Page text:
When pop princess Sigrid releases new music, the event is almost holidaylike within the Scandinavian pop music scene. Best known for the singles “Strangers” and “Don’t Kill My Vibe” from her critically acclaimed 2019 debut LP “Sucker Punch,” Sigrid is one of pop’s quickest rising stars.
Sigrid excels by packaging lyricism, dynamic production and engaging visuals into easily digestible three-minute tracks. A good artist knows their audience well, and Sigrid understands that authentic expression as a pop artist is the recipe for creating an engaging musical environment for her audience.
As showcased on “Sucker Punch,” Sigrid likes to keep her listeners on their toes with a wide sonic variety. She uses varying production at different speeds and beats per minute (BPMs) to strategically toy with songs’ energy levels, never allowing the flow of a track to stagnate. For example, Sigrid starts “Sucker Punch” with a literal pop sucker punch of 166 BPM on its eponymous title track, but by her third song, “Basic,” the rhythm has slowed down to a still fast, but less stimulating, 130 BPM. Throughout the whole album, however, Sigrid slows tracks down using these BPM switches during certain verses to highlight their lyrical content before bringing in pulsating pop choruses as she drives home their intended messages.
Singing about a transitional period in relation to self-perception, Sigrid’s lyrics in her debut LP explore how self-worth is originally greatly influenced by the opinions of others but hopefully becomes self-defined with age. The coming-of-age theme of this album is akin to Britney Spears’ 2001 single “I’m Not A Girl, Not Yet A Woman.” Although she may not have lived her life in the limelight like Spears, Sigrid still similarly explores her young adulthood as a female, often feeling ambushed by the unexpected hardships of “adulting.”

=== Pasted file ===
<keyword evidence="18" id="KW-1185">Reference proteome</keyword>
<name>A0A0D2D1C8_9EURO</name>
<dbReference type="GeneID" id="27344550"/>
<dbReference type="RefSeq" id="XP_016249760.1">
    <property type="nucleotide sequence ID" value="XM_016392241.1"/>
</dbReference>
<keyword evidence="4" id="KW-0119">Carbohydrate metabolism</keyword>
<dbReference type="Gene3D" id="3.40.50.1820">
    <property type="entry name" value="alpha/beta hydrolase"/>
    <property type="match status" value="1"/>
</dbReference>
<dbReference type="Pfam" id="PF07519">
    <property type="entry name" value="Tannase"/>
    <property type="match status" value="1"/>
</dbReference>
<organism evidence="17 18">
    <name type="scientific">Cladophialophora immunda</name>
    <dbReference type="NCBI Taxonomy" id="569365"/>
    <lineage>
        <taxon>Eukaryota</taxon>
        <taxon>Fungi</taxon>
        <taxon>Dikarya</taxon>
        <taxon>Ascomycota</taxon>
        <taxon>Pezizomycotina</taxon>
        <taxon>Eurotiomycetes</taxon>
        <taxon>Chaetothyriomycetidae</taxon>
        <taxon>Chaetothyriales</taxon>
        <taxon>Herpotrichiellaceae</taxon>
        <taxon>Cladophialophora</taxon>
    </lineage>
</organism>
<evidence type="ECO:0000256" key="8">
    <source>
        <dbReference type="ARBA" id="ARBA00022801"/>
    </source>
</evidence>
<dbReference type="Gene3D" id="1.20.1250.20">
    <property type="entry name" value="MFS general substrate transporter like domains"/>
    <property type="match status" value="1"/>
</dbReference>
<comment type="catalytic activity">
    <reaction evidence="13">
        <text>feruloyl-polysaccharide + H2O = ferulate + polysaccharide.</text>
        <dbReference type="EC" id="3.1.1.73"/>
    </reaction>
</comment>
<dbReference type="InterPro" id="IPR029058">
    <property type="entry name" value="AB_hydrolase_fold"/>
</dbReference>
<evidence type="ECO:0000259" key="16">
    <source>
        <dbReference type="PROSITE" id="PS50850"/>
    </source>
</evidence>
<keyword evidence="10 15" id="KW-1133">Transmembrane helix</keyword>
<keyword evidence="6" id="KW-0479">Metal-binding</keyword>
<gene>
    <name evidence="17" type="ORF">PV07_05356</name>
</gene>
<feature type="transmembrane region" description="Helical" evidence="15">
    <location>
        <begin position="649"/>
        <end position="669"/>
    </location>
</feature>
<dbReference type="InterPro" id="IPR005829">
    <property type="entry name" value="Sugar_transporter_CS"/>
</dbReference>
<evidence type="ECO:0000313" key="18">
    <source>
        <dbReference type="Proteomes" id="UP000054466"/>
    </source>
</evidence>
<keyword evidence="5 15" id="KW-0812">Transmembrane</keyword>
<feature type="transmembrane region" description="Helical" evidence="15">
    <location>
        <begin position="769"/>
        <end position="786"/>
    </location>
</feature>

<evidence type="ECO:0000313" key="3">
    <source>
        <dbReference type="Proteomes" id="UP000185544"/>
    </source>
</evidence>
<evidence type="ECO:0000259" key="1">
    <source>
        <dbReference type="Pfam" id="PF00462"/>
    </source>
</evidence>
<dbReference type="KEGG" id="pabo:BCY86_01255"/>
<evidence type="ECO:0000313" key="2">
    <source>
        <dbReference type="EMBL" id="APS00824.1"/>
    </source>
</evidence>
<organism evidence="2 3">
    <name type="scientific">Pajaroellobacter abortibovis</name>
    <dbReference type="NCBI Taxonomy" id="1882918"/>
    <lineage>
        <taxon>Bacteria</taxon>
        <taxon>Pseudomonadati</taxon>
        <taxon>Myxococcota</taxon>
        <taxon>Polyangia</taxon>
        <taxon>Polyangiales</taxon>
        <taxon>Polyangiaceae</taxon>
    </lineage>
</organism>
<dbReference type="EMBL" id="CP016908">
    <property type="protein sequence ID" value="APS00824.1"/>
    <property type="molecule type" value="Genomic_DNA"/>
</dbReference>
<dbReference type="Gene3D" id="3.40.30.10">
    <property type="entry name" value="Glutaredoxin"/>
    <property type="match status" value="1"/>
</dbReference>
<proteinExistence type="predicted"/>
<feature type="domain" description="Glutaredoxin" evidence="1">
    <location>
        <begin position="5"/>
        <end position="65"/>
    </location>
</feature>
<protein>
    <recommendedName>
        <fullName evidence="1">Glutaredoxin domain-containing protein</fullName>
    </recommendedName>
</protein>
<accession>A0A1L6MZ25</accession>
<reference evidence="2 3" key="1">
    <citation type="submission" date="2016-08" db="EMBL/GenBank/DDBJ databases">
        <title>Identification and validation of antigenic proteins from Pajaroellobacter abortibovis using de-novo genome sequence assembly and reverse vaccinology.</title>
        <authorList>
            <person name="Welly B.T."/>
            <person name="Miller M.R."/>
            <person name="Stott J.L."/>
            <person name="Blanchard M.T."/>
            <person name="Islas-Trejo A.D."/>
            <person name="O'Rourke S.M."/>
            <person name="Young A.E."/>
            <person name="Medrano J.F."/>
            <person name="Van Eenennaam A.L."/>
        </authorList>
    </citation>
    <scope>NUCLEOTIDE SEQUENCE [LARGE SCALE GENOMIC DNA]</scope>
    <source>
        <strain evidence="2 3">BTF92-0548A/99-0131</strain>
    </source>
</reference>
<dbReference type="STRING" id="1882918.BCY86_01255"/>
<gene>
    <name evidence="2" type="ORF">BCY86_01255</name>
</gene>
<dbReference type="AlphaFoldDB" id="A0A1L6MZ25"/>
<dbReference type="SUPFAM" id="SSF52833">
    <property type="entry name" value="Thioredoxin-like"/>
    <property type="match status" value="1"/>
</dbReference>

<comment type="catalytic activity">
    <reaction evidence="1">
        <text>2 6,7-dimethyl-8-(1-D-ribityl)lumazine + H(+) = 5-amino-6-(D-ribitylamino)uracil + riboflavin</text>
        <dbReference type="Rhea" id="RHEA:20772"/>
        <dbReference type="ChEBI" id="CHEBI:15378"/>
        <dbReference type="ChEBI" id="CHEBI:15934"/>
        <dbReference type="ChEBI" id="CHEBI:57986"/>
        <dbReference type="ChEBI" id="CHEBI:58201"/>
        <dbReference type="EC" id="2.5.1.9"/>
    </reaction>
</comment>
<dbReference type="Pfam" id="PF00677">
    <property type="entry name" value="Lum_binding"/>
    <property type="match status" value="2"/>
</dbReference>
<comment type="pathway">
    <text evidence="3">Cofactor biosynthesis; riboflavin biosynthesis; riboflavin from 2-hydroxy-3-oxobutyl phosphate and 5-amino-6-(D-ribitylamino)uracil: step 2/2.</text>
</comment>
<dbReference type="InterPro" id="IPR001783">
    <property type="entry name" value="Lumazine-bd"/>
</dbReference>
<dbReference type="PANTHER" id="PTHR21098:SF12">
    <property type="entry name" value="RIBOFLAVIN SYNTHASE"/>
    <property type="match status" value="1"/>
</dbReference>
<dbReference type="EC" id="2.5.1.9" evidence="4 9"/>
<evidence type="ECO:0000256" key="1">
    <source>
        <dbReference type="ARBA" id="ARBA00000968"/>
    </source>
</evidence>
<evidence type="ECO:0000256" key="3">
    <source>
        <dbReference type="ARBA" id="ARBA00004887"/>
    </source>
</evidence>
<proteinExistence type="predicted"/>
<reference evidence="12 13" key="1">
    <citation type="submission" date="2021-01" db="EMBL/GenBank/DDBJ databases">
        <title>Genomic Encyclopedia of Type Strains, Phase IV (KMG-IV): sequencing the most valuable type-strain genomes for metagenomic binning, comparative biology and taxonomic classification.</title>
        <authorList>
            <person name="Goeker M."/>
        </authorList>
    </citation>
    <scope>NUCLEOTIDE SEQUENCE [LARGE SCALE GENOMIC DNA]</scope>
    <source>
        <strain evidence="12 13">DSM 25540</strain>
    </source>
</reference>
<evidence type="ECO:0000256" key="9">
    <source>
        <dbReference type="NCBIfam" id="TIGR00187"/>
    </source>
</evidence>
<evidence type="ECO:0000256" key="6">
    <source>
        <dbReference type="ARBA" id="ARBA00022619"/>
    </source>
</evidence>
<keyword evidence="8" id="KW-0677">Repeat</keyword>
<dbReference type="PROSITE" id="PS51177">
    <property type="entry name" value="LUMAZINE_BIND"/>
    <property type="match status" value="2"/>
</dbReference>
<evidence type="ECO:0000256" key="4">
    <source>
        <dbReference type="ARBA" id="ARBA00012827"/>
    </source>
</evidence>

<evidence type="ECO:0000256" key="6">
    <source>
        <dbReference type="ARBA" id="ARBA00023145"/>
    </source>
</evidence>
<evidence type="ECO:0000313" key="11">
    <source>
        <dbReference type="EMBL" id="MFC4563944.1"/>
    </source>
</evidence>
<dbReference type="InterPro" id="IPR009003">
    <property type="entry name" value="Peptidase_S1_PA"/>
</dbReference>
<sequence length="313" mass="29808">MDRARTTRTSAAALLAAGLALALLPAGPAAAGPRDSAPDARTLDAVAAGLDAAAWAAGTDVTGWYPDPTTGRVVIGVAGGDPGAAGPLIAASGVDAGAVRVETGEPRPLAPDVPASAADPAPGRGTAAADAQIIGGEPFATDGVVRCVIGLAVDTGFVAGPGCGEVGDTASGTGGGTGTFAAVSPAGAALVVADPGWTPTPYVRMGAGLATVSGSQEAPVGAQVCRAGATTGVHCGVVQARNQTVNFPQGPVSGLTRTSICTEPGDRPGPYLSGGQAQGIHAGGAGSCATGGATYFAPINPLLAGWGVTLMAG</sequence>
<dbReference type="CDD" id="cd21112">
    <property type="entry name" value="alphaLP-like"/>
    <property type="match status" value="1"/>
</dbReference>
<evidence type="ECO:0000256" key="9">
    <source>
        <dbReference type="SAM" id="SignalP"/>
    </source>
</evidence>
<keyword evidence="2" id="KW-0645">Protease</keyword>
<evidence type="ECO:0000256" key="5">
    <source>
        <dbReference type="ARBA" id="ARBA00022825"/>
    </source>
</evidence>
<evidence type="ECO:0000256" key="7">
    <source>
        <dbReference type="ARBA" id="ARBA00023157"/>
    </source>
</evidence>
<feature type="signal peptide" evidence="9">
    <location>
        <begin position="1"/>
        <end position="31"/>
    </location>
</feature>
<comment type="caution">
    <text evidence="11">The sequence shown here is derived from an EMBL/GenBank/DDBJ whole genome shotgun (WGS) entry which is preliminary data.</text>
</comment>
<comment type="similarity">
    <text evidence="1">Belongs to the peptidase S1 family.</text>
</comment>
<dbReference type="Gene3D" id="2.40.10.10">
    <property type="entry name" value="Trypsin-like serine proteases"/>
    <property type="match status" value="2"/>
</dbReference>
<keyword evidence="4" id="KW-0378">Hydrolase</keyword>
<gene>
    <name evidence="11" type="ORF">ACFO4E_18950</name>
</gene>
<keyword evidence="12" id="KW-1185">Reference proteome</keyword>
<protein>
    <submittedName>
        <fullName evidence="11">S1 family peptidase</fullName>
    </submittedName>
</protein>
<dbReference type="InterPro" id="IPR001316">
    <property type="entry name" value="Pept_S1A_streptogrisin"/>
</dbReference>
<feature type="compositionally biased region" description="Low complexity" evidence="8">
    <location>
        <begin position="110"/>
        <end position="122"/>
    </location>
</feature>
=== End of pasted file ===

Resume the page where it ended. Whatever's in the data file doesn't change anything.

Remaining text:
This transitional stage explored in “Sucker Punch” feels as though it has come to a natural conclusion by Sigrid’s first single in two years, “Mirror,” which she released in May. The song stands out as the most self-liberating piece in her discography. On the surface, “Mirror” seems to be another formulaic pop song, but with its explosive lyrics and soaring vocals, the track allows Sigrid to bulldoze through what on her first album appeared to be a wall of adolescent insecurities.
“Mirror” is Sigrid’s natural artistic continuation, as it sees a culmination of emotion after she finally begins to define her own self-worth initiated in “Sucker Punch.” The feelings of self-acceptance expressed in this track demonstrate a confidence from the artist in her own talent that was buried in her earlier work.
Through this track’s confident lyricality and beat, it truly feels like Sigrid has finally learned to accept herself completely — physically, artistically, emotionally and romantically. The song is an empowering musical second act, and when paired with the vibrant wardrobe choices and impressive choreography in its music video, “Mirror” leaves quite a lasting impression.
Following up on the success of “Mirror,” Sigrid released what I deem to be her career highlight so far, “Burning Bridges,” in August. A perfectly crafted pop song that details her newfound wisdom surrounding the give and take of relationships, the song is lyrically formatted as a cautionary tale against engaging in relationships with narcissistic partners. In the chorus and bridge, Sigrid utilizes the repetition of the simple yet impactful lyrics “You cry, they don’t / every single night / that’s how you know” to highlight red flags in these types of relationships. The song is absolute pop perfection as it manages to weave an interesting and relatable message into a song that can get anyone dancing.
“Burning Bridges,” coupled with “Mirror,” shows Sigrid has comfortably grown into her skin, embracing her struggle with self-acceptance that began on her debut LP “Sucker Punch.” Sigrid is yet another hidden treasure from the pop music gold mine of Scandinavia, which showcases that intimate and stirring pop music is far from extinct as seen through the maturation of her work.